5. The cabinet as claimed in claim 4, wherein the lighting means is a diode.
6. The cabinet as claimed in claim 1, wherein the vacuum stopper is provided with a magnet and wherein the internal volume of the enclosure is at least partially delimited by a ferromagnetic wall.
7. The cabinet as claimed in claim 6, wherein the cabinet is internally provided with a specific support for placing vertically and in a stable manner an opened bottle to be aspirated by the vacuum stopper, this support being situated vertically beneath the ferromagnetic wall.
8. The cabinet as claimed in claim 1, wherein the vacuum stopper is provided with a magnet and wherein the internal volume of the enclosure contains a ferromagnetic element.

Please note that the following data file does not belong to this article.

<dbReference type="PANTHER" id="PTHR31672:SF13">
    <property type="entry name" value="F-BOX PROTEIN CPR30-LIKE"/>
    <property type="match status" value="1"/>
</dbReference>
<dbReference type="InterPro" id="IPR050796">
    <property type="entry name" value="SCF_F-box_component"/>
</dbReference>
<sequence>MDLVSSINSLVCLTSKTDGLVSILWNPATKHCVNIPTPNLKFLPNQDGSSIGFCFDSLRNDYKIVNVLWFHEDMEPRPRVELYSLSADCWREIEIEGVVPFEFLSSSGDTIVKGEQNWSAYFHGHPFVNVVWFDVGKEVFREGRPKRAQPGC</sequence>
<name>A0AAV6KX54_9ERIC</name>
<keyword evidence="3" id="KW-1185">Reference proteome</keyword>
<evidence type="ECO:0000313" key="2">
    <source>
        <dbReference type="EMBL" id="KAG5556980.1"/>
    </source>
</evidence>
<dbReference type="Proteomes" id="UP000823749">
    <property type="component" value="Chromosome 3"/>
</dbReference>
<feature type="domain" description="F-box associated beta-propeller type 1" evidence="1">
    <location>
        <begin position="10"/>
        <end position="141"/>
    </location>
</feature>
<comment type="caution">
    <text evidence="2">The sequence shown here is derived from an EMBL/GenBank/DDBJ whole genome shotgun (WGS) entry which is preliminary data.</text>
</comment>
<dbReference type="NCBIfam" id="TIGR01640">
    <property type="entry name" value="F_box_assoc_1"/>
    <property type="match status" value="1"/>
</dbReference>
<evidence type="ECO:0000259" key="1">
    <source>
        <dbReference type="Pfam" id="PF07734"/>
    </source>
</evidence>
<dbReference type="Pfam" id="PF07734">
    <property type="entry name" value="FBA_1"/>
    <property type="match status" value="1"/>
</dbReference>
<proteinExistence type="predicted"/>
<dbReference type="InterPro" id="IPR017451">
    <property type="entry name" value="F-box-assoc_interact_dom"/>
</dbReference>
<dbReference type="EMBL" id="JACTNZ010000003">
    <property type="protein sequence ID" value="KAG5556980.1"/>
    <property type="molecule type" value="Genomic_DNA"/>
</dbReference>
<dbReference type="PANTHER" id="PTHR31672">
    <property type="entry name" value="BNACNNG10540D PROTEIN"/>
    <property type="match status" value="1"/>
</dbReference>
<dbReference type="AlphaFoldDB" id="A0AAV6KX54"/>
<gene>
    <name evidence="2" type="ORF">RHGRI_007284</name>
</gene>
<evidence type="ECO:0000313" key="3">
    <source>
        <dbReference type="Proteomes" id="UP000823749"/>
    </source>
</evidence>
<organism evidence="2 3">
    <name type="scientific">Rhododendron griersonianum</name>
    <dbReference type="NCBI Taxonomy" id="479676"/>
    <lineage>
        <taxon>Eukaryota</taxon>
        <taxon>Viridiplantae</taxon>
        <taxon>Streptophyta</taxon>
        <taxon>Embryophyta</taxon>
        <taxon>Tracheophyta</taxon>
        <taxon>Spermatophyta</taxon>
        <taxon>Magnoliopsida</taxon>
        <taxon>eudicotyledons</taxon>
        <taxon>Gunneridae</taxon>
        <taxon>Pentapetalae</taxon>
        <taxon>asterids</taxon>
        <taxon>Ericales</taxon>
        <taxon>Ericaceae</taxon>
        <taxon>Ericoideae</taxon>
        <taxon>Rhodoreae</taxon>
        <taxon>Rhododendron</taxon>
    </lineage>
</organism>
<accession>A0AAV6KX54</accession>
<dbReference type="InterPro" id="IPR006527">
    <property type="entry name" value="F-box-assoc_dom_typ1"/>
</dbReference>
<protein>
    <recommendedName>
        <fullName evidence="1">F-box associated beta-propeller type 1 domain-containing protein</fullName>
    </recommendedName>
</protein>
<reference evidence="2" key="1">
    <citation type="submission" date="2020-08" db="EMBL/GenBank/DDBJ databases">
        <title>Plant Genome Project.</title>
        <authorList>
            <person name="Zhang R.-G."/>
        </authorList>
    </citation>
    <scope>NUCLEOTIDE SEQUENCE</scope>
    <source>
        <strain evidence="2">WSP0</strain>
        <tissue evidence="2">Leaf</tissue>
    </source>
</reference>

9. The cabinet as claimed in claim 8, wherein the cabinet is provided internally with a specific support for placing vertically and in a stable manner an opened bottle to be aspirated by the vacuum stopper, this support being situated vertically beneath the ferromagnetic element.
10. The cabinet as claimed in claim 1, wherein the enclosure comprises, in its internal volume, an accommodating housing for accommodating the vacuum stopper, suitable for fixedly holding the stopper in the absence of a bottle to be aspirated.
11. The cabinet as claimed in claim 10, wherein the cabinet is internally provided with a specific support for placing vertically and in a stable manner an opened bottle to be aspirated by the vacuum stopper, this support being situated vertically beneath the accommodating housing.